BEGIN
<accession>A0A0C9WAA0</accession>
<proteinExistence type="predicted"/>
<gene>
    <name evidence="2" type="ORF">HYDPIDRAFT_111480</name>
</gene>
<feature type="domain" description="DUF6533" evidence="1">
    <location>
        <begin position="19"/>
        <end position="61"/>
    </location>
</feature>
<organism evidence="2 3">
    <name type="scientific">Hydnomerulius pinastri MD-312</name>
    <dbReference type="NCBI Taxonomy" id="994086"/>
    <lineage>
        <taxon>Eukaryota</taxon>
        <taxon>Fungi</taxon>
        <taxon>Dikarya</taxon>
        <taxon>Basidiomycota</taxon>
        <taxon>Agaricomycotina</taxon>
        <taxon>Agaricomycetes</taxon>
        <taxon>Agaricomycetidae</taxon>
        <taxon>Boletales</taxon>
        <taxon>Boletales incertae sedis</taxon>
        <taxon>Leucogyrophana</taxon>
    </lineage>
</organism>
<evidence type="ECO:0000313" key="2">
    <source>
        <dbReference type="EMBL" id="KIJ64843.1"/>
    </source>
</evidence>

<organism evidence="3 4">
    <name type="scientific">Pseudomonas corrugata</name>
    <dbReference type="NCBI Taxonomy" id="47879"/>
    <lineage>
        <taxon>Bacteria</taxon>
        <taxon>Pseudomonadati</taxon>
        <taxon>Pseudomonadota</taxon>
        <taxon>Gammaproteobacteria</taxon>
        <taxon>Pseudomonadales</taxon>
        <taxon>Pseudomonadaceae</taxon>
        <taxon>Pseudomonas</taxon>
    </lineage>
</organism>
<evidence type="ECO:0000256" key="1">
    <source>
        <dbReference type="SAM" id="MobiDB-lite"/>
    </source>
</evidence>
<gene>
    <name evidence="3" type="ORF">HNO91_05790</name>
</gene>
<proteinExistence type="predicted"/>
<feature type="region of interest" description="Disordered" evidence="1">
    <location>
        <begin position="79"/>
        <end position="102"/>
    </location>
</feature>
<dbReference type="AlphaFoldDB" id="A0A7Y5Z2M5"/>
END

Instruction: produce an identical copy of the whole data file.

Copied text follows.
<accession>A0A0C9WAA0</accession>
<proteinExistence type="predicted"/>
<gene>
    <name evidence="2" type="ORF">HYDPIDRAFT_111480</name>
</gene>
<feature type="domain" description="DUF6533" evidence="1">
    <location>
        <begin position="19"/>
        <end position="61"/>
    </location>
</feature>
<organism evidence="2 3">
    <name type="scientific">Hydnomerulius pinastri MD-312</name>
    <dbReference type="NCBI Taxonomy" id="994086"/>
    <lineage>
        <taxon>Eukaryota</taxon>
        <taxon>Fungi</taxon>
        <taxon>Dikarya</taxon>
        <taxon>Basidiomycota</taxon>
        <taxon>Agaricomycotina</taxon>
        <taxon>Agaricomycetes</taxon>
        <taxon>Agaricomycetidae</taxon>
        <taxon>Boletales</taxon>
        <taxon>Boletales incertae sedis</taxon>
        <taxon>Leucogyrophana</taxon>
    </lineage>
</organism>
<evidence type="ECO:0000313" key="2">
    <source>
        <dbReference type="EMBL" id="KIJ64843.1"/>
    </source>
</evidence>

<organism evidence="3 4">
    <name type="scientific">Pseudomonas corrugata</name>
    <dbReference type="NCBI Taxonomy" id="47879"/>
    <lineage>
        <taxon>Bacteria</taxon>
        <taxon>Pseudomonadati</taxon>
        <taxon>Pseudomonadota</taxon>
        <taxon>Gammaproteobacteria</taxon>
        <taxon>Pseudomonadales</taxon>
        <taxon>Pseudomonadaceae</taxon>
        <taxon>Pseudomonas</taxon>
    </lineage>
</organism>
<evidence type="ECO:0000256" key="1">
    <source>
        <dbReference type="SAM" id="MobiDB-lite"/>
    </source>
</evidence>
<gene>
    <name evidence="3" type="ORF">HNO91_05790</name>
</gene>
<proteinExistence type="predicted"/>
<feature type="region of interest" description="Disordered" evidence="1">
    <location>
        <begin position="79"/>
        <end position="102"/>
    </location>
</feature>
<dbReference type="AlphaFoldDB" id="A0A7Y5Z2M5"/>